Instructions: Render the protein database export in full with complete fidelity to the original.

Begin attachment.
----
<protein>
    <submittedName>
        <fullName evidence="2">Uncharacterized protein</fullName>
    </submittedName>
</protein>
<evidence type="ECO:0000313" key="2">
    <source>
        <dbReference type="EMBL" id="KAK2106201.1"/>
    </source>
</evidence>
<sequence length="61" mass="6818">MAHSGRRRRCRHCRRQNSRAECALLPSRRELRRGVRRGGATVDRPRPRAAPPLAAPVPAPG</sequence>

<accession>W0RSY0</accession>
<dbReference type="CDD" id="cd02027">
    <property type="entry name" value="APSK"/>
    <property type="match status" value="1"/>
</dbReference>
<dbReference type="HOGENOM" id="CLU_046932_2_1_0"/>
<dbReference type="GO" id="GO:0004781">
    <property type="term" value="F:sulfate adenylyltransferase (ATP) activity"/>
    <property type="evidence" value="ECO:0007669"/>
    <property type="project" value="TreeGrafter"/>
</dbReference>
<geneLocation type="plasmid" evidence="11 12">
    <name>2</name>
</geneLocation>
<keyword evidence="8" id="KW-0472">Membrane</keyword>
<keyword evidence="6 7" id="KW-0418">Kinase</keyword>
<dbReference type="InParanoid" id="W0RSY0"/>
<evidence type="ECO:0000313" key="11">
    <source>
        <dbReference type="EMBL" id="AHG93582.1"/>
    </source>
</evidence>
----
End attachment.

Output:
<protein>
    <submittedName>
        <fullName evidence="2">Uncharacterized protein</fullName>
    </submittedName>
</protein>
<evidence type="ECO:0000313" key="2">
    <source>
        <dbReference type="EMBL" id="KAK2106201.1"/>
    </source>
</evidence>
<sequence length="61" mass="6818">MAHSGRRRRCRHCRRQNSRAECALLPSRRELRRGVRRGGATVDRPRPRAAPPLAAPVPAPG</sequence>

<accession>W0RSY0</accession>
<dbReference type="CDD" id="cd02027">
    <property type="entry name" value="APSK"/>
    <property type="match status" value="1"/>
</dbReference>
<dbReference type="HOGENOM" id="CLU_046932_2_1_0"/>
<dbReference type="GO" id="GO:0004781">
    <property type="term" value="F:sulfate adenylyltransferase (ATP) activity"/>
    <property type="evidence" value="ECO:0007669"/>
    <property type="project" value="TreeGrafter"/>
</dbReference>
<geneLocation type="plasmid" evidence="11 12">
    <name>2</name>
</geneLocation>
<keyword evidence="8" id="KW-0472">Membrane</keyword>
<keyword evidence="6 7" id="KW-0418">Kinase</keyword>
<dbReference type="InParanoid" id="W0RSY0"/>
<evidence type="ECO:0000313" key="11">
    <source>
        <dbReference type="EMBL" id="AHG93582.1"/>
    </source>
</evidence>